Unfortunately, even children can get reflex sympathetic dystrophy. A child can sustain a minor sprain, a twisted ankle or a sports-related broken bone that doesn’t seem to heal right. The child can experience extraordinary pain that is difficult to treat and beyond what one would expect with such a minor injury. Hopefully it gets diagnosed right away, but in some cases the diagnosis is delayed by months or years with endless suffering.
Few studies on RSD have been done that included children. One research study looked at ten children with reflex sympathetic dystrophy. Nine were girls and one was a boy. The average age at onset was about eleven years. The basis of the diagnosis was on the clinical findings, including pain, autonomic dysfunction, and dysesthesia. Patients had x-rays taken and had bone scans. The most common trigger factor was minor trauma. The leg was more involved than the arms. Treatment included relief of pain and progressive mobilization of the affected extremity. Some patients received calcitonin or bisphosphonate as treatments. The length of the disease varied widely with some cases lasting as long as two years.
Reflex sympathetic dystrophy seems to be more common in kids than has been previously thought. In children, there are differences in the disease when compared to adults. The diagnosis is often delayed for weeks or months and some children develop the disease idiopathically, without having any previous injury as the cause for the disease. Many of these children have significant mental issues and are best treated by a multidisciplinary team that includes a psychiatrist or psychologist.
Unfortunately, many health professionals are unaware of RSD and CRPS in children even though the disease is much more common than previously thought. One study looked at wrist fractures and found that the incidence of RSD following the injury was between 7 and 37 percent. Girls are five times as likely as boys to get the disease. It most commonly occurs just prior to achieving puberty.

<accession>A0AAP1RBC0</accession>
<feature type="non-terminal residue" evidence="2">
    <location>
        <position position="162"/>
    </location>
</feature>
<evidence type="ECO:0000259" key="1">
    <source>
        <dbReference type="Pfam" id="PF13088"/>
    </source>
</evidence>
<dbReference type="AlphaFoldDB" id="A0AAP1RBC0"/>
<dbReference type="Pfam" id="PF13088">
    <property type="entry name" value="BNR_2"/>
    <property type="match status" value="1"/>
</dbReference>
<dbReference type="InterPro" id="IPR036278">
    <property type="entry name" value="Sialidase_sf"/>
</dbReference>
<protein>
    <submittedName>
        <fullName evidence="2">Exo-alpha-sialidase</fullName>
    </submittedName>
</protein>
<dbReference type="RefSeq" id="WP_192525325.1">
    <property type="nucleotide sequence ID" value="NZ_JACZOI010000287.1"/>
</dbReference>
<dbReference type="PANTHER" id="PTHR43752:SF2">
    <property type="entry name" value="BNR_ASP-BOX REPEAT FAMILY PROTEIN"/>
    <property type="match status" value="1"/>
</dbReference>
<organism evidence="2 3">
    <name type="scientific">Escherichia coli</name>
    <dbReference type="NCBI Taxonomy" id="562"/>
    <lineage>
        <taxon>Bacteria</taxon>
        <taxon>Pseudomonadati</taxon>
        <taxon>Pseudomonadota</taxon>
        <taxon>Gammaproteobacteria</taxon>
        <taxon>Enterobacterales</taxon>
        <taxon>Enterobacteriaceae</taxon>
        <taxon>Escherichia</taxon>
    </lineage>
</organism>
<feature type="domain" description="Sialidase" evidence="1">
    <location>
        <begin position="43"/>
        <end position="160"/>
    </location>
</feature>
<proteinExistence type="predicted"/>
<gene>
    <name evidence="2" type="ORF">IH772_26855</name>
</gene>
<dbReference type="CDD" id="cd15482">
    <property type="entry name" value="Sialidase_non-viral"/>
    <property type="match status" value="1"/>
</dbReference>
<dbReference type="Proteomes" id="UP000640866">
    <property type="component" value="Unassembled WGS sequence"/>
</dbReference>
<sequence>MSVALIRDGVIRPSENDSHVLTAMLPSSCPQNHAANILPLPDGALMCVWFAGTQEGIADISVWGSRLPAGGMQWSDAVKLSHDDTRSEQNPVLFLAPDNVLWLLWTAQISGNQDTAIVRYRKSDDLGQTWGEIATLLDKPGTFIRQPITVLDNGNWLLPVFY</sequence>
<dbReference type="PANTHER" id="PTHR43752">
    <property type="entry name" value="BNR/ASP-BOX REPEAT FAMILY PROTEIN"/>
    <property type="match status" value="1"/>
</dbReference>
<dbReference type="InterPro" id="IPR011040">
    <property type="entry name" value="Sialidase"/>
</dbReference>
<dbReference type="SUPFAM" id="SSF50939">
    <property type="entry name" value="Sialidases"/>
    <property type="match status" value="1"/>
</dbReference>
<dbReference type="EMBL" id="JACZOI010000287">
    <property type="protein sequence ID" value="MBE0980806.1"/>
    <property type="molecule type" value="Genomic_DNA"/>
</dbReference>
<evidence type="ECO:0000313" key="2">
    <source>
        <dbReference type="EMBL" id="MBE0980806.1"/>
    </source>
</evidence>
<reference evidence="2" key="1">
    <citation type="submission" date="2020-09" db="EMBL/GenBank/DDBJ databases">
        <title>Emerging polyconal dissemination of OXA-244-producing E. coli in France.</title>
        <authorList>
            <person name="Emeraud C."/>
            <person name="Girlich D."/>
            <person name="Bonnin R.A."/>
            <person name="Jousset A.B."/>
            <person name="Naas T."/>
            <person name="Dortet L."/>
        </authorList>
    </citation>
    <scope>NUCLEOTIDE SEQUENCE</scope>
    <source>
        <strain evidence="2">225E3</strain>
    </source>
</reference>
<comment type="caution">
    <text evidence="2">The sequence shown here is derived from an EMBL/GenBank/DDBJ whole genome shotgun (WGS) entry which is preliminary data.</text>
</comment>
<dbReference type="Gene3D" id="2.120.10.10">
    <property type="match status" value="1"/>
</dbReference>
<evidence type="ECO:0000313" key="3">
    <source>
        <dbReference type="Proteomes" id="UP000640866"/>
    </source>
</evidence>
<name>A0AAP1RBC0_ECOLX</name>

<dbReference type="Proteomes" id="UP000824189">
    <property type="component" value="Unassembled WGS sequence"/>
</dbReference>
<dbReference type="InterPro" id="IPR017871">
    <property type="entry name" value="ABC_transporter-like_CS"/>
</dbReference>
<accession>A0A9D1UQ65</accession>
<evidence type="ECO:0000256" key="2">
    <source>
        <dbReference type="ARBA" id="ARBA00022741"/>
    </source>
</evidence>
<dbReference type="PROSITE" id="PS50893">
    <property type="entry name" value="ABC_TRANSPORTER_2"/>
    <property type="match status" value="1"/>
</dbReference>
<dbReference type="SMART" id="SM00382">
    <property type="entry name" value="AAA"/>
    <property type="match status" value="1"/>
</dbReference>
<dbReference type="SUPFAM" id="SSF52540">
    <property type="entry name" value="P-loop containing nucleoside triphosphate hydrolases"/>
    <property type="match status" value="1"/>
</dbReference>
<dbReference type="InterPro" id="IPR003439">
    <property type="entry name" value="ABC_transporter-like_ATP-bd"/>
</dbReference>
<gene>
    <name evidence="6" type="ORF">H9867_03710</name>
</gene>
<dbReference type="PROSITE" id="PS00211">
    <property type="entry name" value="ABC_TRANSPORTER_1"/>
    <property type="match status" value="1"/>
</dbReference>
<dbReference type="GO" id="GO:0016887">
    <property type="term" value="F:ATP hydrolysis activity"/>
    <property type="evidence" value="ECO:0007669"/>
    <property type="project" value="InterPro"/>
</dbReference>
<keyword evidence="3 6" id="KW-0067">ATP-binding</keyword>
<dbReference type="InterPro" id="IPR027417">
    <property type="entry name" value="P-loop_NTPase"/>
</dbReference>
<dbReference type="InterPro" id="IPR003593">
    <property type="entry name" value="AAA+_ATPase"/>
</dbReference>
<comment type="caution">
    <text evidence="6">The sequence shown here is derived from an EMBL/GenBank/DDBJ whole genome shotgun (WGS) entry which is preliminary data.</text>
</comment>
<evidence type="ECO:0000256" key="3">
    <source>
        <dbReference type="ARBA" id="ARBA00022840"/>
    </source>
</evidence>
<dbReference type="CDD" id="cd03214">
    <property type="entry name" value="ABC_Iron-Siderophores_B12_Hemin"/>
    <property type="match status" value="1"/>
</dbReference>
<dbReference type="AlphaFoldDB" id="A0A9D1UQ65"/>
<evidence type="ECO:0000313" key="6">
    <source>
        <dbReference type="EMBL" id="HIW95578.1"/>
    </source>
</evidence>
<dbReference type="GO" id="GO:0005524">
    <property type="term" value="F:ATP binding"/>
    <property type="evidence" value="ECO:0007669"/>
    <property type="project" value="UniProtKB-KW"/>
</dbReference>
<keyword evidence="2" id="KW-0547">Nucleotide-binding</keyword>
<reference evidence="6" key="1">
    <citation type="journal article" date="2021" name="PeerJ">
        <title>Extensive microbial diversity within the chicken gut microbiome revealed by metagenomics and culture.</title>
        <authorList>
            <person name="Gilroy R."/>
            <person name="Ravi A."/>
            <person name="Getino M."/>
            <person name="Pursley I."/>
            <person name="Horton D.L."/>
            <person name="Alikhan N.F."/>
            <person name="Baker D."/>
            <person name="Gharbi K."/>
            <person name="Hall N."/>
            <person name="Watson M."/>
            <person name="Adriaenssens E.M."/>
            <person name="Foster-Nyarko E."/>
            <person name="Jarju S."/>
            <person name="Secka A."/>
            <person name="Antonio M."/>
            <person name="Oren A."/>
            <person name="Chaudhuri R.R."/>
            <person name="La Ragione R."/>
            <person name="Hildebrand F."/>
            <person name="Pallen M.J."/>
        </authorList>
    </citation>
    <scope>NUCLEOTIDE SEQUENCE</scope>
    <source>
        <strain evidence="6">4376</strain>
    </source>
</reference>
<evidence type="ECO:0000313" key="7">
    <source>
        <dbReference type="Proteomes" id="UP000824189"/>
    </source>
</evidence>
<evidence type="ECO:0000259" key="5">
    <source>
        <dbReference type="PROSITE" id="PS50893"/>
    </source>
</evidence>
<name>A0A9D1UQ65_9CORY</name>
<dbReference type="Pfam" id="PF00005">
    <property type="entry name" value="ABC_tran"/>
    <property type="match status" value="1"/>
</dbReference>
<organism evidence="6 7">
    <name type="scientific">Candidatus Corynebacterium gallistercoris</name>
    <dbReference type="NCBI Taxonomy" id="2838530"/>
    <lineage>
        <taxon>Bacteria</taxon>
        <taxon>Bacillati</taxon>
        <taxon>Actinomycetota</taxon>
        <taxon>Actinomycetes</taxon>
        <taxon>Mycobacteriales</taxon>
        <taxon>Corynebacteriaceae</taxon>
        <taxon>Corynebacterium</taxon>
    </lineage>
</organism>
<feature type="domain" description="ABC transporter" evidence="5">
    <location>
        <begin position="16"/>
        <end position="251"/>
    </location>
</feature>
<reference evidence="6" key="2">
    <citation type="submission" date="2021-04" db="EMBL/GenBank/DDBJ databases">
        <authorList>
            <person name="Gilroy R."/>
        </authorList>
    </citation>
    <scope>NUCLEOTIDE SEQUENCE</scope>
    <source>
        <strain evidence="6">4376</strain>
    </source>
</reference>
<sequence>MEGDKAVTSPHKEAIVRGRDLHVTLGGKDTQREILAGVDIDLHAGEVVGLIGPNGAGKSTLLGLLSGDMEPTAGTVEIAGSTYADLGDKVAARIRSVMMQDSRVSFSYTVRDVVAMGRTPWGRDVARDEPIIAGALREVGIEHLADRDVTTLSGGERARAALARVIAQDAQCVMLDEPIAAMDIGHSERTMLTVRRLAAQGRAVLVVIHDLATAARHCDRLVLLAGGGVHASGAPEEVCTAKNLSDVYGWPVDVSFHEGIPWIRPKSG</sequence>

Quick diagnoses are rare and often made when all other possibilities have been eliminated. The average time between onset of the pain and an accurate diagnosis is about one year. Often, the symptoms travel from one side of the body to another and can become permanent with a stiff appendage that doesn’t move much. This can be a setback when it comes to school attendance. The average child with RSD misses 40 days of school per year. After the RSD is treated, kids take on average 5 days off from school.
Children with RSD suffer often from psychological damage. They are misunderstood and many are dismissed completely as suffering from a psychosomatic disease. In truth, the pain is very real and can damage the psyche of just about any child.
The diagnosis of RSD in children involves doing a clinical assessment along with x-rays, bone scans and radionuclide scintigraphy. Doppler flow studies of the blood vessels can also be helpful.
The best measures to prevent the disease include early mobilization and pain control. Medications like analgesics, anti-depressants and steroids. Vasodilators and beta blockers have been found to be helpful and calcitonin intranasally or intramuscularly can show favorable results. In older children, a sympathetic block can be helpful as can the use of a tourniquet and an injection of an alpha adrenergic agent. Surgical sympathectomy can be considered.